PHILADELPHIA — A Mets season that began with hype and bravado reached its disappointing halfway point Wednesday night.
The Mets lost to the Phillies, 5-4, in game No. 81 of 162. Former Met Jay Bruce won it in the 10th inning with a walk-off double to deep center, over the head of Juan Lagares and off Stephen Nogosek. That came after the usually dependable Seth Lugo lost a three-run lead in the seventh, the team’s most-in-the-majors 19th blown save.
Consider it another winnable game that got away from the Mets (37-44), who dropped their fourth straight. The Phillies (42-38) seem to have been revived by facing their division rival, winning three in a row after entering the series on a seven-game losing streak.
“We have put ourselves in a position at times to win a lot more games than we have,” manager Mickey Callaway said before the game, presciently citing one of his most frequent refrains. “We say it all the time, we've got to sync up all of our parts. I'm not sure that we've done that to this point. That’s why we are where we are in the standings.”
And Callaway after the game: “They all sting. It’s another one, we have a lead with not many outs to go. And we just can’t hold it. If we would’ve done that consistently all season, we’d be right there with everybody at the top. It hasn’t happened. But we’re competing. It just — it stings every night.”
About those standings: The fourth-place Mets are a long shot to make the playoffs. They were 11 games back of the first-place Braves in the NL East and 5 1/2 games out of a wild-card spot — with eight teams ahead of them. FanGraphs pegs their postseason chances at 9.9 percent. Baseball Prospects, 16.6 percent.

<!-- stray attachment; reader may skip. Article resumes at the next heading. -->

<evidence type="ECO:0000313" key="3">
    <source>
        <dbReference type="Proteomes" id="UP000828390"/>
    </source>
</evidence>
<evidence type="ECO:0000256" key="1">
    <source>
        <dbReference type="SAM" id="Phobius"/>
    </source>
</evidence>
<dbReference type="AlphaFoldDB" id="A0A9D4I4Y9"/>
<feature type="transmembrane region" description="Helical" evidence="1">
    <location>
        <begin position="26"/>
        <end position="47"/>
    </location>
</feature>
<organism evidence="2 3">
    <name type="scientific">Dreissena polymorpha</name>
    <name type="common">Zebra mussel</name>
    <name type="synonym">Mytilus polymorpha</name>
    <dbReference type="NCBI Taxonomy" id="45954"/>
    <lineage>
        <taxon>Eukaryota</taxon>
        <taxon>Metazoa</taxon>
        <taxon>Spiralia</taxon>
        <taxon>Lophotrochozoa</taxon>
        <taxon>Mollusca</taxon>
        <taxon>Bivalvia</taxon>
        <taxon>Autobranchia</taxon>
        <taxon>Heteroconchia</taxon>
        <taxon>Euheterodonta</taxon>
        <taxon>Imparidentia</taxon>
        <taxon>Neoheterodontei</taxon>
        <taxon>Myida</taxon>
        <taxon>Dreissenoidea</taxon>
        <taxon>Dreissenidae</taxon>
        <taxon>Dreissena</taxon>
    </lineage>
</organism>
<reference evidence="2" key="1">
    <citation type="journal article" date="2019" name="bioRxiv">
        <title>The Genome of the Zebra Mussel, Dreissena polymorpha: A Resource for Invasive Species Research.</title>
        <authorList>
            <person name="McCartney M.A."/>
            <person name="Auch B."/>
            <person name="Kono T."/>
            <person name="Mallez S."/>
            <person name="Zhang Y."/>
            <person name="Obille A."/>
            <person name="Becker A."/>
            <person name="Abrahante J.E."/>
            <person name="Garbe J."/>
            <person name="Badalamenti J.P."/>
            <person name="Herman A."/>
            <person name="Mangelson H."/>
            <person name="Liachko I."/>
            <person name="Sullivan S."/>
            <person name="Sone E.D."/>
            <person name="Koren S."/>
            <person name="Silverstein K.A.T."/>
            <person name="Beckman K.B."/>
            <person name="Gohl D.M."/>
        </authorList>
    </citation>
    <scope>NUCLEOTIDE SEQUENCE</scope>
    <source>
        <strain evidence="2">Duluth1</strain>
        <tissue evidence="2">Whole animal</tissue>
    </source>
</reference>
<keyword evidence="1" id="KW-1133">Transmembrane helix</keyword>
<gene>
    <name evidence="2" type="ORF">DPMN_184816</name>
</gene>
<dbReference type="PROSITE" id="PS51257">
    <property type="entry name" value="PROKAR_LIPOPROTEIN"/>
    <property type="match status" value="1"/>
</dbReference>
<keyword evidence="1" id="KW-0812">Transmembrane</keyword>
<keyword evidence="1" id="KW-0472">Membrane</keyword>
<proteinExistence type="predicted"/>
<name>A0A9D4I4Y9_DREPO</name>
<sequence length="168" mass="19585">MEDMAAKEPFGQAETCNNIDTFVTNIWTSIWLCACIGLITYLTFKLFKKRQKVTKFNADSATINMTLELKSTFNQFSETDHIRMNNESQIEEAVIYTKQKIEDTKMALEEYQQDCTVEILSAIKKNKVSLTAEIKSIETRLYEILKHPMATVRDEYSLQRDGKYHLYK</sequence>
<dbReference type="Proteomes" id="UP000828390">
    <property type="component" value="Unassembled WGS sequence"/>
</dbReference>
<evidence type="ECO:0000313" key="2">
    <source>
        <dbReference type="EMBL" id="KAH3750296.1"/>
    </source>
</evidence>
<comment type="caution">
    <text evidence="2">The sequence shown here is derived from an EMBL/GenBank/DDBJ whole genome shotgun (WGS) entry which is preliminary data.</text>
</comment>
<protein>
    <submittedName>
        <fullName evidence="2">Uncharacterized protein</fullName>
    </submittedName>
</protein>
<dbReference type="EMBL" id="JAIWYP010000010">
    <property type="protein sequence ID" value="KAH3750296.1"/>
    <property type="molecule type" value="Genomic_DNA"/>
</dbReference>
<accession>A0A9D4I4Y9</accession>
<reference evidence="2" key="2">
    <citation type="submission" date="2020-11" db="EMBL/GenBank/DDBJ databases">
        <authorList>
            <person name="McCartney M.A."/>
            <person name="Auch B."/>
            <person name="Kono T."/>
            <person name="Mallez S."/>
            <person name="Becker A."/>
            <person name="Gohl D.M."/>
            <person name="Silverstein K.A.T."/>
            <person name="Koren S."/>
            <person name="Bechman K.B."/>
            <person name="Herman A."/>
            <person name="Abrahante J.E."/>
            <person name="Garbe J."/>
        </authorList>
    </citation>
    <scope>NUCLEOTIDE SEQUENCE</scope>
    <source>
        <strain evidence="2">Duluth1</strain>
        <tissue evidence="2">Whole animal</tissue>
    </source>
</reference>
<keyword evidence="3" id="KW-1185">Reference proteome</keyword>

“Not where we want to be,” Callaway said. “We're better than this.”
There is minimal evidence that the Mets are better than this. They appear to be a team without a strength.
The offense is almost exactly league-average, with big years from winter uncertainties Pete Alonso, Jeff McNeil and Dominic Smith balanced out by rough seasons from Robinson Cano, Amed Rosario and others.
The pitching is worse — bad enough that the Mets fired pitching coach Dave Eiland and bullpen coach Chuck Hernandez last week. Jason Vargas, who allowed two runs in 6 1/3 innings Wednesday, has been the Mets’ second-best starter behind Jacob deGrom. The bullpen’s 5.53 ERA ranks 28th in the majors.
“No big of a hole is going to affect the way we work on a daily basis,” Callaway said.
On Wednesday, the Mets built a four-run lead in the middle innings, with home runs from Smith (his third consecutive game with a long ball) and McNeil. That meant the Mets had multiple homers for a franchise-record seventh game in a row.
It unraveled in the seventh. Callaway pulled Vargas at 77 pitches for Lugo, who allowed one inherited runner and two of his own to score for the blown save. With two outs, Scott Kingery struck out, but the curveball got away from Tomas Nido for a wild pitch to extend the inning. Jean Segura poked a two-run single to right-center to tie it.
“I feel terrible,” Nido said of the wild pitch. “It was a big momentum change in the game. I talked to Lugo, it was kind of a weird hop. But I really did try to get around it. It just didn’t go my way.”
Callaway said: “He usually blocks that one.”
Thursday afternoon is the finale of this 11-game trip on which the Mets are 3-7.
“All we can all do is the best we can possibly do, so if we fail, we can walk away with our heads held high knowing we did everything we possibly can,” Callaway said. “And I think everybody in that room does that on a daily basis.”